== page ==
I went through 3 months of running in my zone and towards the end my patience was running thin but I stuck to it for the most part. I had signed up to do the Mule Kick 5k and I think I was getting a little scared of what I might do in that race so the last couple of runs I did before it were just running and not paying attention to the zone. The Mule Kick day came around and I ran it with Kay and her husband Josh. Okay, well not with them because they were way ahead of me, but you know what I mean. The course was very hilly and thankfully I was prepared for that because I had run a few times in Columbia with Kay and she also included the route in one of our long runs so that I could see what it was. I didn't PR that run, but I did a very respectable run in just over 32 minutes. And the best part? I enjoyed the run! I wasn't dying like I was in the races I did before and I wasn't just wanting to get the run over. I had been successful! I was enjoying my runs again! (Also should note that Kay PR'd this very hilly course and got her first sub-30 5k!!!)
Okay, fast forward to the Blue Ridge Half Marathon that included a 3-mile trek up Mill Mountain and it rained buckets (finish time 2:41 and I ran in right behind the full marathon winner) and then the Country Music Half Marathon two weeks later that I PR'd with a 2:29:51!!! I loved the Country Music Half and it was such an awesome experience. I almost didn't sign up for this race because last year's, my very first half, was such a major disaster! But I'm really glad I did. What did I notice? That after 3 months of heart rate training, I actually enjoyed the run! It was just one of those perfect running days! At least the first 6-8 miles of it was! Miles 8-10 were okay, Miles 11-13 were hell! But, I did make my goal and I actually enjoyed running it and felt pretty darn good after!
After the Country Music Half two of my friends (Rachel E and Rachel K) had a discussion on FB about Smartcoach. This is a training tool on http://www.runnersworld.com/. I had never heard of it so I checked it out. The tool allows you to put in a recent race time, put in your next race date, how hard you want to train and approximate number of miles per week and it spits out a customized training plan. I put in my Country Music half time and planned to run the Doughboy Challenge 5k in Murfreesboro on June 11. The training was relatively simple in miles, the longest run being 7 miles. I was glad to keep that distance in since I was planning on doing the Moon Pie 10-miler on the 18th. The easy and long runs it told me to run at 12:42 min/mile and it gave me speedwork. I was nervous about the speedwork but I loved every minute of it. I really felt I was pushing myself, and based on my conversations with Matty B I knew that doing speedwork once a week was good because I was still running the easy/long runs at a slower pace allowing me to stay in my aerobic zone. The other great thing about smartcoach is that it gives you your projected finish time for the race you are training for. The projected finish time for my Doughboy Challenge was 31:25. Not exactly the sub-30 I was looking for but a new PR if I was able to pull it off.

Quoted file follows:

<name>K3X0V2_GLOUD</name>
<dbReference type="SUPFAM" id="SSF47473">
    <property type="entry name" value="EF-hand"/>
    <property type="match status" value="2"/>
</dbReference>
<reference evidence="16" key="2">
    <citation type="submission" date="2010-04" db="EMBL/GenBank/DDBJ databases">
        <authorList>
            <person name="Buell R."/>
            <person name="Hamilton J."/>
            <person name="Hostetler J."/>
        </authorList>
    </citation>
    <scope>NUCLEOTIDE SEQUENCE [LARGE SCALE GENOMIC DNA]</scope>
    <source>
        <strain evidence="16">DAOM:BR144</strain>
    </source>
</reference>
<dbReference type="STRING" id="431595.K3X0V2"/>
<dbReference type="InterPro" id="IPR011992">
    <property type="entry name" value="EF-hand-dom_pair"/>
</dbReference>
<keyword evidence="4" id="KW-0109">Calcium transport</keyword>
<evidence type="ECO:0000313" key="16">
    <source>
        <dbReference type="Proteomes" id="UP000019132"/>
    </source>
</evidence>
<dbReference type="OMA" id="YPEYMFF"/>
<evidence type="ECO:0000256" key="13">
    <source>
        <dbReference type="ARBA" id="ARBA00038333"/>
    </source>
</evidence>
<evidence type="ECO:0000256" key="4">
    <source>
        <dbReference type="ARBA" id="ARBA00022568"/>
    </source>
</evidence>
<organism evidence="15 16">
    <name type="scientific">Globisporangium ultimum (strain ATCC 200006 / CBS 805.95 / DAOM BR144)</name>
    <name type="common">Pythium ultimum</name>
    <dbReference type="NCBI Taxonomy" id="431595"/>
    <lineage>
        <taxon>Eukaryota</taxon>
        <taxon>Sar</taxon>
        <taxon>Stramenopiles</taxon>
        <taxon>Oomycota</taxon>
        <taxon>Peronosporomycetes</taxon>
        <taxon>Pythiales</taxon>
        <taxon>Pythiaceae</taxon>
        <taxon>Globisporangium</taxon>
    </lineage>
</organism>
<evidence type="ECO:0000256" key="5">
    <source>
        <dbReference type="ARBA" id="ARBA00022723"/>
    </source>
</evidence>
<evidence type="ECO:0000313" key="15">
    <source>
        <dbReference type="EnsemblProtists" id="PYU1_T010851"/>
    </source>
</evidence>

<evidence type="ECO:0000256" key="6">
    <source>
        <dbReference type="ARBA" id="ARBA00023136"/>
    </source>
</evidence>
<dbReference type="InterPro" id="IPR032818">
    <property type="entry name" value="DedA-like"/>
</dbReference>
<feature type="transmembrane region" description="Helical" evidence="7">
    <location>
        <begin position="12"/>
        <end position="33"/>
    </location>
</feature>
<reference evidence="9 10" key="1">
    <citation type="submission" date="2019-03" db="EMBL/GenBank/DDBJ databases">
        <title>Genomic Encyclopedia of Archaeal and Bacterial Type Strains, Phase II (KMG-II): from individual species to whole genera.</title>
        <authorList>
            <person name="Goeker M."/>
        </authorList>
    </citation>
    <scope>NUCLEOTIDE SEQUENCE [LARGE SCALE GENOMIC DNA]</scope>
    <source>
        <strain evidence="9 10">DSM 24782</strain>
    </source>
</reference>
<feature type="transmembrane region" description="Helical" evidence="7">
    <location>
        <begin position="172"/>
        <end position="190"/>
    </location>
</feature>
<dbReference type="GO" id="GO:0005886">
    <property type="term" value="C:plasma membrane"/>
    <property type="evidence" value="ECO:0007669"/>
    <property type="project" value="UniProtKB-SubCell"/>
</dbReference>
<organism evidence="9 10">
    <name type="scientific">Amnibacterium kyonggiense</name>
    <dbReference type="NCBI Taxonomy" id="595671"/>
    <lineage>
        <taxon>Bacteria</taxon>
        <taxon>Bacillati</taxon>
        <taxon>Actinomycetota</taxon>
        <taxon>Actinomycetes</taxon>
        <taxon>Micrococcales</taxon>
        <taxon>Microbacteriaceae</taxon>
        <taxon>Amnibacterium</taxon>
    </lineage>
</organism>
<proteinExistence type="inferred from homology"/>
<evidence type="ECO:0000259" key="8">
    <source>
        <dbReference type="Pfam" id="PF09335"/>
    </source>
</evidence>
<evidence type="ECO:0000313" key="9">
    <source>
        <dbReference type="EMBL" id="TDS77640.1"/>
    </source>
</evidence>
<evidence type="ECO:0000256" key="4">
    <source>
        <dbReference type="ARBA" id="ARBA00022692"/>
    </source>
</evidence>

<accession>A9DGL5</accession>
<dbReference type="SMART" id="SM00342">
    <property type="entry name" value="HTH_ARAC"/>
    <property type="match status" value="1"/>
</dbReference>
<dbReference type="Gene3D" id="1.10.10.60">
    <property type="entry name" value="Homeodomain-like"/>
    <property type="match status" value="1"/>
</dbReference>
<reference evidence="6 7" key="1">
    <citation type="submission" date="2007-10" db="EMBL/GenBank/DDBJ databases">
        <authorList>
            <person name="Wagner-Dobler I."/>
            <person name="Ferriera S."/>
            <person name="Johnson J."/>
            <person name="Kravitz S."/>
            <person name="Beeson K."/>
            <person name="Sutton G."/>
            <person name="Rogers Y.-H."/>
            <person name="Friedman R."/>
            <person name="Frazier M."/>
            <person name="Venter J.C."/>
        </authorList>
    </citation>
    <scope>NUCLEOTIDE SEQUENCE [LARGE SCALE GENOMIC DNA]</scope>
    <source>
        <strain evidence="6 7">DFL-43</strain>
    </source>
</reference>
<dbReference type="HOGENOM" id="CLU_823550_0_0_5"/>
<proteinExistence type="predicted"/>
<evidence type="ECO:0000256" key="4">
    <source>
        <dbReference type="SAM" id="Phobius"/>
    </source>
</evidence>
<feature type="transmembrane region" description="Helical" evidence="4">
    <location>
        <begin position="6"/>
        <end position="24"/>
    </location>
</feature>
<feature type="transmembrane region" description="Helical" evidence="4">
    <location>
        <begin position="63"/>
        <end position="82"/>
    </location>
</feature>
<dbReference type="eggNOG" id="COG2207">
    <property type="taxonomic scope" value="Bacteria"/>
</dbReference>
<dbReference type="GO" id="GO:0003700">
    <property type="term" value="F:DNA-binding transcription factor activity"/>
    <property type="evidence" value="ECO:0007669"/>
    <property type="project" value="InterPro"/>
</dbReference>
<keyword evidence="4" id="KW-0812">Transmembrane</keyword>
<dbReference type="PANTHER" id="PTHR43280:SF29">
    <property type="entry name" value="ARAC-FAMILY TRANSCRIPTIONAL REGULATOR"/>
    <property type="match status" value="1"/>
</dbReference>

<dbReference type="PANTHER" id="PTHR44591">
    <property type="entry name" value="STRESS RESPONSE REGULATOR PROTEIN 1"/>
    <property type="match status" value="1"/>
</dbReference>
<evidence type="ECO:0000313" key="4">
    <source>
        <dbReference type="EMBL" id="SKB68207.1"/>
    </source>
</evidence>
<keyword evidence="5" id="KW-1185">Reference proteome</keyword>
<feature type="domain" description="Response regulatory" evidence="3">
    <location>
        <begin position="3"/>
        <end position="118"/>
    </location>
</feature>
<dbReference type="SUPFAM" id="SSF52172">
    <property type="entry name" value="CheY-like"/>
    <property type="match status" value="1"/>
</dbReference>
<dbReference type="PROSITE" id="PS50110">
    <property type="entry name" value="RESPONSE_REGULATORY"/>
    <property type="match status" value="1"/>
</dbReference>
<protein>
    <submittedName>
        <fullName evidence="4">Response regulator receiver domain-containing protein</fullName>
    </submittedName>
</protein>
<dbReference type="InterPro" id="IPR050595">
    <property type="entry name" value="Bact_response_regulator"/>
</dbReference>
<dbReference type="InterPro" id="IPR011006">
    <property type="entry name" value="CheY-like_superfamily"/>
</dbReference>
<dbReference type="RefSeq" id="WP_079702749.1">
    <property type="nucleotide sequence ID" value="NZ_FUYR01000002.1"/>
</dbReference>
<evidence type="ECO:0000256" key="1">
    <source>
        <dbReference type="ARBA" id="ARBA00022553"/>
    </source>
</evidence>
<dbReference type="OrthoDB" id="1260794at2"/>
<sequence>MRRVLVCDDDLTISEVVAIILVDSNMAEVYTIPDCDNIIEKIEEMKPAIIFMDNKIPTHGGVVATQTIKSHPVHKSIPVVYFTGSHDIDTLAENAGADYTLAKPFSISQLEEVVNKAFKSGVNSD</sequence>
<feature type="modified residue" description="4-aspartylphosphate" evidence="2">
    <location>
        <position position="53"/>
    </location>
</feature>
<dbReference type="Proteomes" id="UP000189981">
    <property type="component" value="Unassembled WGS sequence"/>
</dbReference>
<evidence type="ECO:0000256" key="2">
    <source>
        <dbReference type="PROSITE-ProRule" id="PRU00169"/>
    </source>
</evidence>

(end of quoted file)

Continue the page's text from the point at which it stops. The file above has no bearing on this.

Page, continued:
I followed the training to a T (well, I did typically do my easy/long runs at a faster pace) and while I didn't expect a sub-30 5k, I did feel that I'd be able to beat the 31:25. Monte, my neighbor, was going to run the Doughboy with me. He was very nice and picked up my race packet the night before. I think General Mills did a fantastic job with the packets and we even received a technical shirt which is very unusual for a 5k.
The morning of the race I met Monte over there. It had been very hot, but I think it felt pretty good at race time. The race started at the square in Murfreesboro and was a nice loop with the exception of an out and back through Oakland Mansion. I was nervous as always before a race, and waivering on the commitment to my goal. Was I really in the mood to run a 10-minute mile and could I? Maybe, I guess I'll just do whatever... yadda yadda yadda! It never fells! But, the gun went off and I was feeling pretty good so I went for it! I try very hard not to pay too much attention to the Garmin but I was looking at it often during this race. My conversation with Rachel E. had determined that to run a sub-30 5k you had to maintain a pace of 9:38 minute/mile. That seemed far out of reach, however, during that first mile I seemed to be seeing 9:30ish whenever I glanced down! And, yep, I was feeling pretty good at that pace! My breathing was good; my legs felt good; and I was able to enjoy the scenery around me! Even if I couldn't maintain that pace for the entire 3.1 miles, I felt like a winner right there! There were a few times I looked down and I was going too slow but I kept willing myself to go faster. I had to keep telling myself it's only 3 miles, it will be over in 15, 10, 5 minutes, etc. I think hearing my friends Jill and Rachel E. say that in a few of their dailymile posts and race recaps that I was able to push through. Anyhow, long story short, I ran across that finish line and my Garmin said 29:53! I guess I had started the watch early or stopped it late because my official time was 29:49! I had finally done it! I had finally gotten that sub-30 5k I had been striving for 2 years to reach! And, I was 5th in my age group to boot! It was quite the successful day!
Post Dough-boy with my medal! Nope! I didn't do anything special to get a medal!
That's right people, General Mills gave us all one!
Pretty cool for a 5k!